September 20, 2010 — The Environmental Protection Agency's National Center for Environmental Economics has awarded a $177,000 grant to University of Virginia economists Charles A. Holt and William Shobe to further their research on pollution emission auctions.
Holt and Shobe helped design the nation's first auction of carbon dioxide emission allowances, which began in 2008 and affects more than 200 power plants in 10 Northeastern states that make up the Regional Greenhouse Gas Initiative.
Under an emissions trading system like RGGI, also known as cap and trade, pollution producers like power companies must purchase enough emissions allowances to cover their annual emissions, giving them a cost incentive to reduce emissions through alternative energy investments or improved efficiency. The allowances can be bought and sold among power plants, and saved for use in a later year. This enables free market forces to determine the cheapest and most efficient measures to produce a cumulative reduction in emissions of a given pollutant, such as nitrogen oxides (a key contributor to acid rain) or the greenhouse gas carbon dioxide.
The RGGI auctions are ongoing, roughly every three months (the latest occurred Sept. 8). To date, they have raised $729 million from the sale of more than 290 million one-ton emission credits. More than 80 percent of the revenues have been invested in programs and research to promote clean energy.
The RGGI auction design has proven quite successful, Holt and Shobe said. It has generated strong revenue, with no signs of buyers gaming the system.
The RGGI auction has also produced relatively consistent prices over time. In contrast, the world's largest emission auction, the European Union's Emissions Trading Scheme, saw unsettling price volatility in its early years. The price of ETS carbon permits tripled in the first six months after the program began operating in 2005, then collapsed by half in a one-week period in 2006 when data showed that Phase 1 permits, which could not be "banked" for use during Phase 2, were in excess supply. Prices declined to zero later that year.
Relatively stable carbon emission prices are crucial to spur long-term investments in low-carbon technologies, Shobe noted.
With that goal in mind, the European Union recently selected the auction design for Phase 3 of the ETS. They settled on an auction system very similar to the RGGI system.
Good auction design minimizes price volatility, Shobe said, and that is one aspect of the research that will be funded by the new EPA grant.
Related research by Shobe and Holt of the College of Arts & Sciences has long been funded by U.Va.'s Bankard Fund for Political Economy, administered by the Office of the Vice President for Research.
"The technical expertise of professors Bill Shobe and Charlie Holt has been an important component in laying the foundation for the success of the RGGI carbon dioxide allowance auction program," said RGGI's executive director, Jonathan Schrag. "RGGI auctions now run like clockwork, due, in large part, to the careful and thorough analysis of the research team in analyzing auction mechanism design and market structure."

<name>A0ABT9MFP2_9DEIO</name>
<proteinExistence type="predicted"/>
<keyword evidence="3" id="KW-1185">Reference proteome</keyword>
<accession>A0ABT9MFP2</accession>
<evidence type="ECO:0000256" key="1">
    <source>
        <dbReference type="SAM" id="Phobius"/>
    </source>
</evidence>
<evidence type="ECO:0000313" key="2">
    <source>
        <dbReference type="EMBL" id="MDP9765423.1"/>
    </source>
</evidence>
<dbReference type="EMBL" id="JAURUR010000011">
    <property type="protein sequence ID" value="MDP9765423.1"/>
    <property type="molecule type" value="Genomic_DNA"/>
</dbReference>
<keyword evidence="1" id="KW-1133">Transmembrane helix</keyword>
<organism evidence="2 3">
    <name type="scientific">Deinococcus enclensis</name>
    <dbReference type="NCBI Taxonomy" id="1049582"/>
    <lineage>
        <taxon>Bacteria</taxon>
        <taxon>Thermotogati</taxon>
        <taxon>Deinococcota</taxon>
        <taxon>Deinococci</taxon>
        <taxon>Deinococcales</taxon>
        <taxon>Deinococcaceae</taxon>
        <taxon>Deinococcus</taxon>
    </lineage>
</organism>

Many states and nations around the world are planning or considering adopting emission allowance auctions to control pollution and reduce greenhouse gases. President Obama has called for the creation of a national cap-and-trade system for carbon emissions, similar to RGGI, as one of the key ways to deal with global warming. Last year, the House of Representatives passed a bill that would create such a system, but a similar measure failed to clear the Senate.
In the absence of federal action, states are stepping up. The Western Climate Initiative is a multi-state collaboration, similar to RGGI but still in the planning stages, involving a number of Western states and Canadian provinces.
Subtle variations in auction design can significantly impact the revenues generated as millions of permits are sold. "There are hundreds of millions of dollars at stake," Shobe said.
That's one reason that Holt and Shobe extensively test auction designs in U.Va.'s behavioral economics laboratory, allowing them to learn the flaws of any particular design long before it is put into action selling real permits worth millions.
U.Va.'s virtual behavioral economics laboratory, "V-econlab," built with hundreds of hours of custom programming by Holt, is also a great teaching tool. Free and open to anyone via the Internet, 8,000 to 10,000 students from around the world log in to use the lab every month. "These experiments provide a hands-on active learning experience that complements the abstract theory taught in class," Holt said.
With millions of dollars on the line, the field-tested success of the RGGI auction and related experimental studies by Shobe and Holt "will certainly influence future auction design" around the world, said Regina Betz, joint director of the Centre for Energy and Environmental Markets at the University of New South Wales in Australia, who has worked with the duo on auction design for greenhouse gas emissions allowances in Australia.
Schrag echoes Betz. "Over two years and nine auctions, RGGI has proven how well auctions work to allocate carbon dioxide allowances, and this success is now looked to as other jurisdictions design similar programs."